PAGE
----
Photograph of Kirkham's Smoked Lancashire
Map of Great Britain showing the location of Goosnargh, Lancashire

Crumbly, moist texture with a tangy and full-smoked flavour.

Made using cows' milk Made using unpasteurised milk

Lancashire is one of the few traditional cheeses made in Britain, with its making stretching back hundreds of years. When times were hard and meat a rarity, the poor folk of Lancashire made a filling meal of just cheese. Infact this cheese became the staple food of the mill-workers who were crammed into the miserable back-to-back houses with little or no cooking facilities. 'Many's the night I've dreamed of cheese - toasted mostly,' sighs Ben Gunn in Robert Louis Stevenson's treasure Island. He probably meant Lancashire, the famous 'Leigh Toaster'.

This particular Lancashire is made by the Kirkhams on their farm near Preston. A husband and wife partnership, John looks after the herd of Fresians, while Ruth makes the cheese. They work seven days a week throughout the year to produce about four cheeses a day. Lancashire is one of the most labour intensive cheeses to produce, but not detered, Ruth Kirkham has added even more work by smoking the cheese. Each cheese is cut into wheels before the smoking process to allow the smoke to penetrate.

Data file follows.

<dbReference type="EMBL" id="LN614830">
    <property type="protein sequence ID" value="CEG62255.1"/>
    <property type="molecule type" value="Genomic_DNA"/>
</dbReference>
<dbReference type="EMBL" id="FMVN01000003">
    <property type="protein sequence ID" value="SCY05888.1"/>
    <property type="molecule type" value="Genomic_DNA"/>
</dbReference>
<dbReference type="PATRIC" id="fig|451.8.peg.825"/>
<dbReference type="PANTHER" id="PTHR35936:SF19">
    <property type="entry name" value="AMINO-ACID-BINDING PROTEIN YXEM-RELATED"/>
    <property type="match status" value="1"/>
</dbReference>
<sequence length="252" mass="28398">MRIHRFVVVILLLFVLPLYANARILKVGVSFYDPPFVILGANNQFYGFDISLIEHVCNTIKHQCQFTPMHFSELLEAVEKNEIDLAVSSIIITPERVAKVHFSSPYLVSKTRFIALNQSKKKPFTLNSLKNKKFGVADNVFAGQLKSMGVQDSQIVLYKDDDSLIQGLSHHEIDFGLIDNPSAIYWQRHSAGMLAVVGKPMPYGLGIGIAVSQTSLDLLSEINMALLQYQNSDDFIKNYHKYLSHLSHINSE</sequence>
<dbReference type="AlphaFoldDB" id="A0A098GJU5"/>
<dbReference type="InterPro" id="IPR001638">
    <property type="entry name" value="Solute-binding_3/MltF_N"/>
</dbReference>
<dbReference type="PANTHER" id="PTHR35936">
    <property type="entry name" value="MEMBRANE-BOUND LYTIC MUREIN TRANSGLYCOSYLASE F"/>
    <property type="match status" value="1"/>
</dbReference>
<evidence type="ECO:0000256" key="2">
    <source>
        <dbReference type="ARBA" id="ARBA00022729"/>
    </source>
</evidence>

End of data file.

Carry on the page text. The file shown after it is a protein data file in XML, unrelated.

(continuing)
This is an unpasteurised cow's milk cheese with a fat content of 48%. Each wheel weighs approximately 3.5kg and measures roughly 20cm in diameter by 10cm high. Smoked cheese makes an interesting addition to any cheeseboard, and with this Lancashire the smoky flavour is not too overpowering. As with the unsmoked version, this is excellent when grilled.

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